Corbyn reshuffling Titanic's deckchairs.
POPES are elected in a shorter time than it took Jeremy Corbyn to re-arrange the deckchairs around his shadow cabinet table this week.
Inside Westminster, it has been a captivating drama but little of this intrigue, played out at a snail's pace, percolated through to the real world.
What lessons can the public take from Corbyn's slow-motion reshuffle? The first is that he appears unable to make a decision. In a leader, that is a signal weakness. In politics, it's a cardinal sin.
ONLY in we turn a Teacake national into a constitutional division.
Wielding the dagger comes with the top job and the stiletto blade only works in a swift hand.
The marshmallow being re-branding the back British The real to be about of rainforest to provide uncertified in its magical "If it were done ... then 'twere well it were done quickly," said the fictional Macbeth.
Reshuffles are not easy but extending the whole thing from the festive season to the New Year looks shambolic.
Missing the target - Shadow Foreign Secretary Hilary Benn - makes it look even worse.
The second lesson, with pro-Trident Maria Eagle gone from defence, is that Labour are poised to adopt unilateral nuclear disarmament for the first time in a generation.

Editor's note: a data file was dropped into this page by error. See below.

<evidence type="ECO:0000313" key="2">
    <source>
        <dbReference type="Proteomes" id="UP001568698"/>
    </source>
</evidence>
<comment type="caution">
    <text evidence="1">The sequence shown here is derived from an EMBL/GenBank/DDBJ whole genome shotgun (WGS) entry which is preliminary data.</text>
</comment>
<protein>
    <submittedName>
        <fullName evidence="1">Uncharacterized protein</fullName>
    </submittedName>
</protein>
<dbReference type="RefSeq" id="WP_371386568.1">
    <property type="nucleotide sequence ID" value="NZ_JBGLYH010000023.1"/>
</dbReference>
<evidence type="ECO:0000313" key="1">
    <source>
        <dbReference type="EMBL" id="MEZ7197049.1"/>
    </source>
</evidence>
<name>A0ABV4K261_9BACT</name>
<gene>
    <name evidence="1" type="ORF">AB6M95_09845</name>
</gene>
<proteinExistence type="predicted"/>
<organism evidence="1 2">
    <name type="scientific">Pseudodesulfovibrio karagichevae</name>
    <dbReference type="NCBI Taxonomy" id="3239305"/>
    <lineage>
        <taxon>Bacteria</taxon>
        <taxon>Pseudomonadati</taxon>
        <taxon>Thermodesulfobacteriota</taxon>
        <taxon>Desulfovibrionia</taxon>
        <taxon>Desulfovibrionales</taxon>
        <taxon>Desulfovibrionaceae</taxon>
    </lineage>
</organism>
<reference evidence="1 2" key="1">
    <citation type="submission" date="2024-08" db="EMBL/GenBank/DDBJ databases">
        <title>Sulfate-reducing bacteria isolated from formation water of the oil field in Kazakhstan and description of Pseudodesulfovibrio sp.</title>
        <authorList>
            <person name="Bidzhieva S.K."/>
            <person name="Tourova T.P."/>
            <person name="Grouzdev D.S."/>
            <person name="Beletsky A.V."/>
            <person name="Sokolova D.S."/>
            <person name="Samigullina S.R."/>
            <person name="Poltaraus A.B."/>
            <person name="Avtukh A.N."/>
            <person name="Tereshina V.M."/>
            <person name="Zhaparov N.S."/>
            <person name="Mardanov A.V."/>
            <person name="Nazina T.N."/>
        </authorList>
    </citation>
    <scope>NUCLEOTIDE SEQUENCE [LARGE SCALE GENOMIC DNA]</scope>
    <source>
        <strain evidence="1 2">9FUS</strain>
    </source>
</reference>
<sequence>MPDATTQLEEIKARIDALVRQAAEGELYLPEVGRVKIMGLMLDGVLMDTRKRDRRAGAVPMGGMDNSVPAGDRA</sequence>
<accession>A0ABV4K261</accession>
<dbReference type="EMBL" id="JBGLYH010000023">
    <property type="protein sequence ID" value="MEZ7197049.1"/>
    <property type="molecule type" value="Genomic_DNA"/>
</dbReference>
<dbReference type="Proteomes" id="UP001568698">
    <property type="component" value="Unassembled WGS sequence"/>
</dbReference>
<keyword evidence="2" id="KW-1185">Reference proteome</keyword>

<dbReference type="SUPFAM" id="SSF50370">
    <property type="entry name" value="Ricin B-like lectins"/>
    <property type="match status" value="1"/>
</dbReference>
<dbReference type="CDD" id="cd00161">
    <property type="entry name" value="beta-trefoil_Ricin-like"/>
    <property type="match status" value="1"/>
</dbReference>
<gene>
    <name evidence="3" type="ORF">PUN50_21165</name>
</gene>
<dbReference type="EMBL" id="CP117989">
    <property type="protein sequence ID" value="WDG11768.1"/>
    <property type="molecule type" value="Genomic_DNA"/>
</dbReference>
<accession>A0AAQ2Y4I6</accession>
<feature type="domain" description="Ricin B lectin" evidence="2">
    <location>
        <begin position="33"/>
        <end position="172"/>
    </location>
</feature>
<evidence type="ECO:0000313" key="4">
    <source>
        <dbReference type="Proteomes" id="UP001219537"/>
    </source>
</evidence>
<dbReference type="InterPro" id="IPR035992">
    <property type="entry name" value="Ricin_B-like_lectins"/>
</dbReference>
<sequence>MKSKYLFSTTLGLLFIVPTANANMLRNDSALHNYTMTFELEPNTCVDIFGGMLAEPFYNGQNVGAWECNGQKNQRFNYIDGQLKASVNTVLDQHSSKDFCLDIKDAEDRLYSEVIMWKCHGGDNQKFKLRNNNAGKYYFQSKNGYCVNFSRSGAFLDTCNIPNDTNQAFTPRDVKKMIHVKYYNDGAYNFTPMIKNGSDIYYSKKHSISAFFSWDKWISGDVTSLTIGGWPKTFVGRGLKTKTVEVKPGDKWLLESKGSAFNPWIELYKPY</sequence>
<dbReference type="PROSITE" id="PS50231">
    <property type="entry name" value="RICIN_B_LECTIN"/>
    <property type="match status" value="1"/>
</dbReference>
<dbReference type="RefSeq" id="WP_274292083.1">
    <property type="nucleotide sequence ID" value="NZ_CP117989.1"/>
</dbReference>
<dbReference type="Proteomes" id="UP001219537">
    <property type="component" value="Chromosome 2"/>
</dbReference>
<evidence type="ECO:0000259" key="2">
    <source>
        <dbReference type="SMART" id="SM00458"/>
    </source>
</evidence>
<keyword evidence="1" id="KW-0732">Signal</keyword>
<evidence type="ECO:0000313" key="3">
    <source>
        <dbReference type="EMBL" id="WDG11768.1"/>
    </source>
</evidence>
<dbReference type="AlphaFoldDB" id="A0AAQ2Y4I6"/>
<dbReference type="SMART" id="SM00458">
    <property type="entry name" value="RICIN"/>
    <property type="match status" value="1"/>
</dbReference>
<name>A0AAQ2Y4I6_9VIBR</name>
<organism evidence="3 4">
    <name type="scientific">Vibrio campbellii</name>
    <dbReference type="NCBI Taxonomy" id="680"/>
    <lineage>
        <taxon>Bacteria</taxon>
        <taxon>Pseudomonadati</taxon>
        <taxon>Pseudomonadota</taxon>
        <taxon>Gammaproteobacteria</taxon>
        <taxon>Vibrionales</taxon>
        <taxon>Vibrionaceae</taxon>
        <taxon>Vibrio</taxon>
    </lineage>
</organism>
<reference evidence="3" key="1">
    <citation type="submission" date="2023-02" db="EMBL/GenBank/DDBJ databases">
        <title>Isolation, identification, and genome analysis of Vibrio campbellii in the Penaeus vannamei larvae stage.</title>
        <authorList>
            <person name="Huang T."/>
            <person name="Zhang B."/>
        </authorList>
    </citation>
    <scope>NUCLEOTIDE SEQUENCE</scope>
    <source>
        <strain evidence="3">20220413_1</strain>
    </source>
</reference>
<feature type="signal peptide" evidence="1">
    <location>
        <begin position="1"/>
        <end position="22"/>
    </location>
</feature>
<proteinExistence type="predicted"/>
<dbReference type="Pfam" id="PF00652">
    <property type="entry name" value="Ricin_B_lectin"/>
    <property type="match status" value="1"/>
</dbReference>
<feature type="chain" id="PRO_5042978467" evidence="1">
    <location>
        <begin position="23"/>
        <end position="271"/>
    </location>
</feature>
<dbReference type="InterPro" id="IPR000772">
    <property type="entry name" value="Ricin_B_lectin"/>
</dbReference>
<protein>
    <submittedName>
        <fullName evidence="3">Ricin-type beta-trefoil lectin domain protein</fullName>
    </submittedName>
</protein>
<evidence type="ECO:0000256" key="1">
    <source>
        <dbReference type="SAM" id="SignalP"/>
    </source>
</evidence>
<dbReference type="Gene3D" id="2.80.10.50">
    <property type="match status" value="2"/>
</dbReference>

The principle is fine but as the pro-nuclear MP Jamie Reed points out, every decision on Trident renewal will be taken long before the 2020 election.
This year's Holyrood election is the only time an anti-Trident stance could have a dynamic effect.
Any leverage there for Labour was probably gained by the Scottish conference decision to ditch renewal.
The Trident shift could be a the palm oil mix.
gesture that leaves Labour looking weak on defence, as it did in 1983, at a time when security is foremost in peoples' minds.
The news of North Korea testing a hydrogen bomb will have a bigger impact on public attitudes than Labour job swaps over submarines.
The Trident move will also, to go back into political intrigue, infuriate the trade union leaders who put Corbyn in place.
Politics is a great game but in the end union bosses have to serve members in the defence industry whose jobs hang in the balance.
It won't take Labour deputy leader Tom Watson to remind them of that, although I'm sure he'll place the call.
But for Watson, or anyone looking beyond Corbyn, the third lesson is that the party, not just the leader, looks shambolic.
In the 90s, it was the Tories who were a divided mess on the great EU debate and lost public confidence. Don't worry, give them time and they will do so again this summer.
But resignations on live television and the staged walk-out of junior shadow ministers only add to the effect of the whole Labour Party falling apart.
The fourth lesson, for Scots, is that if Labour give the impression they cannot win for a long time that could give another shunt to the tectonic plates of constitutional politics in the direction of the SNP.
But the biggest lesson of all is that the public may already be tuned out from Labour and Corbyn's internal powerplay.
Tony Blair always refused to list his shadow cabinet positions because he considered them meaningless.
He knew being in opposition is the ultimate futility in politics and nothing Labour did this week was about winning power.
TOMORROW DON'T MISS DES CLARKE